Gay furry hackers infiltrate huge nuclear lab to demand cat-girl research

Two people, who are part of the furry community, dress in colourful fursuits as they pose outside in London for a photograph

One of the biggest nuclear laboratories in the US has been hacked by self-proclaimed “gay furry hackers” who have jokingly demanded its employees focus on research into “real-life cat-girls”.

On 20 November, the Idaho National Laboratory (INL), which employs about 6,100 people, was hacked by SiegedSec, who posted a sample of data and threatened to release more unless the lab caved into its demands.

The hacktivist group offered to keep secret the huge amounts of employee data they claim to hold, which includes social security numbers, birthdays and phone numbers, if the lab agreed to the bizarre deal.

“If they research creating IRL cat-girls, we will take down this post,” the group promised.

IRL cat-girls refer to the creation of a real cat-human female hybrid, of which memes are frequently posted, but it’s not something the laboratory, or any other, for that matter, focus on. 

The furry community bond over their love of anthropomorphic animal characters. Furry isn’t a sexuality or gender, but there is an overlap between the LGBTQ+ community and the fandom.

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‘Meow meow meow meow meow meow meow’

On the same day as the breach, the lab acknowledged it has suffered a cyber attack. Spokeswoman Lori McNamara told The Register: “Idaho National Laboratory determined that it was the target of a cyber-security data breach in a federally approved vendor system outside the lab that supports INL cloud human resources services.”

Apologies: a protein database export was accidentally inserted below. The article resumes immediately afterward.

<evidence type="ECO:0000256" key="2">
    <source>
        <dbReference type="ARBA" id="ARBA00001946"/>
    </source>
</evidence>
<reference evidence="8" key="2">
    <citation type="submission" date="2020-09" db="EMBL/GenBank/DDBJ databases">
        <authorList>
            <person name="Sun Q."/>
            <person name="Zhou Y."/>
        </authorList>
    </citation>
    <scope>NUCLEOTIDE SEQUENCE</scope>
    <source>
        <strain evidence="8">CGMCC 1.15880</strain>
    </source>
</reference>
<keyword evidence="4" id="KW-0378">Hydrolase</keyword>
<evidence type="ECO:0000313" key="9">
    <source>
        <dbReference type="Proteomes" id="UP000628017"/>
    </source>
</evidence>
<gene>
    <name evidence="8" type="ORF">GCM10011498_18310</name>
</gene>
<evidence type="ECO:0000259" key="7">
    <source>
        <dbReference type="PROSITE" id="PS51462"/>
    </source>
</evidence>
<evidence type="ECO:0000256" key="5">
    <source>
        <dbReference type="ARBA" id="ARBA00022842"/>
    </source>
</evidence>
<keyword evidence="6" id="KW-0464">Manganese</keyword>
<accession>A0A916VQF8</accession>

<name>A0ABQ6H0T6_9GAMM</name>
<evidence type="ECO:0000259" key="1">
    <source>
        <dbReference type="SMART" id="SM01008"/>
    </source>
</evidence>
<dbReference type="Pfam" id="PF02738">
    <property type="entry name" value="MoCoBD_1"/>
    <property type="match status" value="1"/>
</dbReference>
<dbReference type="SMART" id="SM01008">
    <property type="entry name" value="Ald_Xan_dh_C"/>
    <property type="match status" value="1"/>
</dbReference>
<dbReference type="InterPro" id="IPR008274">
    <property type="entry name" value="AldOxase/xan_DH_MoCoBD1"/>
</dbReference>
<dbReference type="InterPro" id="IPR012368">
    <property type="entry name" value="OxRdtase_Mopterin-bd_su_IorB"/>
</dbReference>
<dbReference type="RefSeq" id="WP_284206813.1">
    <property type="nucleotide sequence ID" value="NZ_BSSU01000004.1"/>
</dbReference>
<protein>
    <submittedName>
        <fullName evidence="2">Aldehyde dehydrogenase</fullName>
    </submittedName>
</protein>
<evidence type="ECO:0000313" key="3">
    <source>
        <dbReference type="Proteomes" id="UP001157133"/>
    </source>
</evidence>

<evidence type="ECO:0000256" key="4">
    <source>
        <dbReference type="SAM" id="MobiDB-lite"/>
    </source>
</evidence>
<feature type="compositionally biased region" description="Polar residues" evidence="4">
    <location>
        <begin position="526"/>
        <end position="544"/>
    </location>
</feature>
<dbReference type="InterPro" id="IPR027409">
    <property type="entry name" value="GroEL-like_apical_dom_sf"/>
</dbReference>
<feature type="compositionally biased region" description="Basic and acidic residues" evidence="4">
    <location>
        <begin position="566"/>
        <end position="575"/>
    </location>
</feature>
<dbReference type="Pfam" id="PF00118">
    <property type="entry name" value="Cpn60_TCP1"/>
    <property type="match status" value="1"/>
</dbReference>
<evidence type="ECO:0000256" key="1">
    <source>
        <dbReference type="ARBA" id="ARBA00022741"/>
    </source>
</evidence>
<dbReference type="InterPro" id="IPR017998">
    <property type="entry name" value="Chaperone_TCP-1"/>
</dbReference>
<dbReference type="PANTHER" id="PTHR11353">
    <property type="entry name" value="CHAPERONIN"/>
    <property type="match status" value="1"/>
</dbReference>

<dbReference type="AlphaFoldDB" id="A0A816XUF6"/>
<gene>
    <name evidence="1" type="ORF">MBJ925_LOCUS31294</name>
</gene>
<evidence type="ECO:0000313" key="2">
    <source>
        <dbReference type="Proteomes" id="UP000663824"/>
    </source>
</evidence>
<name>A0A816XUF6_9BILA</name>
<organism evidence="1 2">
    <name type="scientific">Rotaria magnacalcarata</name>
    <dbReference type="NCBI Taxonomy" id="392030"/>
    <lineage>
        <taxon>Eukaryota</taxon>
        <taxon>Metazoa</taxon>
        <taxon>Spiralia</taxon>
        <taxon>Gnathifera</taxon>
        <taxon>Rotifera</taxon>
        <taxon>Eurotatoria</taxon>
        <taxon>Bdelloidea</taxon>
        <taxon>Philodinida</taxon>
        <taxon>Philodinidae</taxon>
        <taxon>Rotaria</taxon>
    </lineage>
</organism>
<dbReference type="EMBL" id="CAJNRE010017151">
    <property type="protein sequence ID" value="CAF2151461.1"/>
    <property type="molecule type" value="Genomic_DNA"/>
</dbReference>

McNamara said the INL took “immediate action to protect employee data”.

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SiegedSec, which has also claimed to have breached NATO’s IT security twice this year, boasted about the hack of INL’s data in public posts that began “meow meow meow meow meow meow meow”. 

The group added to its announcement on Telegram that it has “so much crunchy” data, before claiming it had messaged users via the Oracle software the lab has, “showing our access” before making the proposition about cat-girls.

In response to questions about why they chose to hack INL, they commented on social media: “We are cats, intricacies such as ‘why’ do not concern us,” according to PC Gamer. 

Following the breach, the INL said it has been in touch with “federal law enforcement agencies, including the FBI and the Department of Homeland Security’s Cyber Security and Infrastructure Security Agency to investigate the extent of data impacted in this incident”. 

The INL, which is run by the US Department of Energy’s Office of Nuclear Energy, focuses on innovations in nuclear research, renewable energy systems and security solution, such as the discovery of carbon-free options.

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